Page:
“Either Chinese, or some black dude – who can remember?”

Courtney found this NY Times op-ed. Click the link above to read it all.

“The Real Thing – Relative Choices – Adoption – Opinion – New York Times Blog

My husband Tim and I adopted our daughter Willow, who is now 12, from China when she was 9 months old. We were told by the adoption agency that once the process was complete and the three of us were back home, many people would stop to inquire about our daughter’s Mongolian features or why she did not look like us.

It may be that having a child of a different ethnic background from yourself is more difficult in other parts of the country. And certainly that may lead to problems. But In my neighborhood in Brooklyn I see black women with half-Asian, half-black kids and I see kids with dark skin and blond hair — the mother is white, the father is not. There are Indian fathers and Caucasian mothers with their offspring. There are families with two dads. There are also Hasidic families with ten kids and Muslim women dressed in full burkas who have dressed their daughters the same way.

So here in New York City, we haven’t attracted too much attention.

Well, O.K., sometimes.

It is true when she was a baby, if I took her out on my own, sometimes people did ask me, “Is the father Chinese?” If I said “yes” the usual response was “Good for you!” This puzzled me, so then I just said, “Either Chinese, or some black dude – who can remember?”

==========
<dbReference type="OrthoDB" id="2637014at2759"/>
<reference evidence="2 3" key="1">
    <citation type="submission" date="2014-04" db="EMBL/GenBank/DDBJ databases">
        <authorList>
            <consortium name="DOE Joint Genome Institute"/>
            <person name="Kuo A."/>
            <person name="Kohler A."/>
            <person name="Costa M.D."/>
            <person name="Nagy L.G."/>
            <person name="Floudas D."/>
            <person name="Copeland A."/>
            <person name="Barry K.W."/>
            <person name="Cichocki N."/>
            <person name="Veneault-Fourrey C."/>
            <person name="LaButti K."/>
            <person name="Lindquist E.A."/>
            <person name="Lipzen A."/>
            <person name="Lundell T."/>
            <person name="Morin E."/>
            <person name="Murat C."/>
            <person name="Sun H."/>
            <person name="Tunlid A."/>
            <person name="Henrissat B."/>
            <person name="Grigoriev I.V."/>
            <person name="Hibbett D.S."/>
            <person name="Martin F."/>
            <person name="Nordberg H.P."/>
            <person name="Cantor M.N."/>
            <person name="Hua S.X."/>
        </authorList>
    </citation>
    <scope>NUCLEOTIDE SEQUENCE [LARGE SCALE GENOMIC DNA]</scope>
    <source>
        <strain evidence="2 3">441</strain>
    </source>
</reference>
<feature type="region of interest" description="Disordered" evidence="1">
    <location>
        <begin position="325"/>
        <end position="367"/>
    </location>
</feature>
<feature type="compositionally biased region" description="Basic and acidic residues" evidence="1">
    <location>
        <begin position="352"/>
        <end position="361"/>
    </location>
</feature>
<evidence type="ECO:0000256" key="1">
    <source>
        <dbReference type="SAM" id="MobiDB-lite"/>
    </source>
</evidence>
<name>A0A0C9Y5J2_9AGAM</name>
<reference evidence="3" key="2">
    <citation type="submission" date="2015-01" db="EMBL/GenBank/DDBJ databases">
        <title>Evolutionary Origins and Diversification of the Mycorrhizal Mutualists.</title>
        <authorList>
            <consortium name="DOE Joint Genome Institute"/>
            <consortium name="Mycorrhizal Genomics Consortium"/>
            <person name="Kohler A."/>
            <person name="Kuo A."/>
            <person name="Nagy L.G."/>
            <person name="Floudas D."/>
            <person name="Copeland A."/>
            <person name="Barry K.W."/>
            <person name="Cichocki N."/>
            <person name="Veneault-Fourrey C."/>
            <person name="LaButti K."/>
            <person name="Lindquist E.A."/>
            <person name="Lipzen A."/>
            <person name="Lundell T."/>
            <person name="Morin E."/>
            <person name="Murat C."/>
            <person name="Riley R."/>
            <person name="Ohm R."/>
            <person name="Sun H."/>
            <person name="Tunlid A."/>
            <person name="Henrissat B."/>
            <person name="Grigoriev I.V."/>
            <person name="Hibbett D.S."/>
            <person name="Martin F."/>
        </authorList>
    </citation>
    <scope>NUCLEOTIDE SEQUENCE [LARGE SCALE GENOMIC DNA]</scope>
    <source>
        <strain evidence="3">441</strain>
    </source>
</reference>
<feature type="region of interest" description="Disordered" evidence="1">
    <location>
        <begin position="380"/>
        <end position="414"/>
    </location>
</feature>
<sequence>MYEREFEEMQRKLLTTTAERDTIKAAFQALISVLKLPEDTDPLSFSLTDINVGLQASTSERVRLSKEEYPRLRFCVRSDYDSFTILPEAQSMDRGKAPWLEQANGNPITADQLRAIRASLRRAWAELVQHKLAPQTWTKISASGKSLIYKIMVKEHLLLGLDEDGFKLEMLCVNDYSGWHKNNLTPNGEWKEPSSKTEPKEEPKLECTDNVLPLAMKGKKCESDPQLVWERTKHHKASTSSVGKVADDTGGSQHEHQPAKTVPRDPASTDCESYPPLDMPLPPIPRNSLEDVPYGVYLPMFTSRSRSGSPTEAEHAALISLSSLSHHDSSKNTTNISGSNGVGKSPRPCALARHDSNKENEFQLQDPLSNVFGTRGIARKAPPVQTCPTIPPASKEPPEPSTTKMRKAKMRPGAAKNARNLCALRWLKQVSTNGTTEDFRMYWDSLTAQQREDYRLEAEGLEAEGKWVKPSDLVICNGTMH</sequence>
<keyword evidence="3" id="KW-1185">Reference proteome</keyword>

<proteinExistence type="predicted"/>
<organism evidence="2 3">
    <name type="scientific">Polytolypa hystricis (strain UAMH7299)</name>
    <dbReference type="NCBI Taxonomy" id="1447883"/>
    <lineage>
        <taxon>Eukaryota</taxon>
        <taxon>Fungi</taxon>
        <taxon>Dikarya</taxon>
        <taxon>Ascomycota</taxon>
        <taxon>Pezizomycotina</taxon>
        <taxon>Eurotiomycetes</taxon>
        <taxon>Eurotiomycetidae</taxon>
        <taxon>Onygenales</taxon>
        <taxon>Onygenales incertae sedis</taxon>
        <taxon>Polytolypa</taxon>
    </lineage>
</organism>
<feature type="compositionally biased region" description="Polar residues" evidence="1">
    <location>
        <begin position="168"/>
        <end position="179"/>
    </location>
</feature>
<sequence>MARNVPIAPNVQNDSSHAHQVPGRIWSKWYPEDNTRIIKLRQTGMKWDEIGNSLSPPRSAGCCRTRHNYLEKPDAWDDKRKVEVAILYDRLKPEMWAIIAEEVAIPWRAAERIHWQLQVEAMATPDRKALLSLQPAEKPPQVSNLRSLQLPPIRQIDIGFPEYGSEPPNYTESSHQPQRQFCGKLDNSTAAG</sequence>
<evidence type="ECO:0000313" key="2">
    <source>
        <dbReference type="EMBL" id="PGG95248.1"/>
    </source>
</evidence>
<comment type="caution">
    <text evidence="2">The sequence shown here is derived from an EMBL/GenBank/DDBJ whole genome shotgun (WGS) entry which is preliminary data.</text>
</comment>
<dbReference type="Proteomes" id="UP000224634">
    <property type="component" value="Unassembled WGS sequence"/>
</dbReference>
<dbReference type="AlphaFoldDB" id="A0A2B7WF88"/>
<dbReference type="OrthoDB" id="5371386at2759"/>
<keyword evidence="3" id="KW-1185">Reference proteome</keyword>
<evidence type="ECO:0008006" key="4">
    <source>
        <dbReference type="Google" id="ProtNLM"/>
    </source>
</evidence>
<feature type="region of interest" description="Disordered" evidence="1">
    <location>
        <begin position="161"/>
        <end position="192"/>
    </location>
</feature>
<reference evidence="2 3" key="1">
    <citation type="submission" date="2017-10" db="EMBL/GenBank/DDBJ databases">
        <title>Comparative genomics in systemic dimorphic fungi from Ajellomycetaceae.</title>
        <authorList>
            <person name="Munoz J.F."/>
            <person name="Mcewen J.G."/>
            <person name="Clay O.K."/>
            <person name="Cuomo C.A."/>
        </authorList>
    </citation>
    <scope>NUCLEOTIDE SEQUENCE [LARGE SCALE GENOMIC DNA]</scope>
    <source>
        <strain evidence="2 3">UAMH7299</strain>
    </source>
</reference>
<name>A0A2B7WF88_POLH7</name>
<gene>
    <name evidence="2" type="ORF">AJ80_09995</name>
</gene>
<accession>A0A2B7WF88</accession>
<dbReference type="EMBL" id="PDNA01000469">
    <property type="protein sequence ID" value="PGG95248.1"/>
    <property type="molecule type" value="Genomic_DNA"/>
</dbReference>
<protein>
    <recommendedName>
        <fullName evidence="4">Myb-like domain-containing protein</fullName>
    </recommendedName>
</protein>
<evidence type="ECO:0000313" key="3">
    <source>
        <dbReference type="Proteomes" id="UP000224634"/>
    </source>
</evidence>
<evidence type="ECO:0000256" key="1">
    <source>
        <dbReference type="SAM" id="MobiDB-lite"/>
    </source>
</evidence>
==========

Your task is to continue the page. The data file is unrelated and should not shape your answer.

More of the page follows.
[edit]

A girlfriend who is now on the waiting list for a child from Ethiopia says that the talk of her adoption group is a recently published book in which many Midwestern Asian adoptees now entering their 30s and 40s complain bitterly about being treated as if they did not come from a different cultural background. They feel that this treatment was an attempt to blot out their differences, and because of this, they resent their adoptive parents.

So in a way it is kind of nice to know as a parent of a child, biological or otherwise – whatever you do is going to be wrong. Like I say to Willow: “Well, you know, if you were still in China you would be working in a factory for 14 hours a day with only limited bathroom breaks!””

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2 responses

  1. Sue

    That’s remark about working in a sweathshop to your (presumably appropriately grateful) 12 year old is a joke?

    November 13, 2007 at 11:43 pm

  2. You’re the second person to comment on this article as if I were the author. I sent an email to the first one directing her to the link in the post. Your email, I suspect, wasn’t real – unless you go by the name of “asdf” – so I approved the comment in order to reply to you. If you go to the full article, as I instructed in my post, you’ll see that the entire thing is tongue-in-cheek. However, if you feel the jokes are still in poor taste, I suggest you comment on the actual article. :)

    November 14, 2007 at 8:08 am

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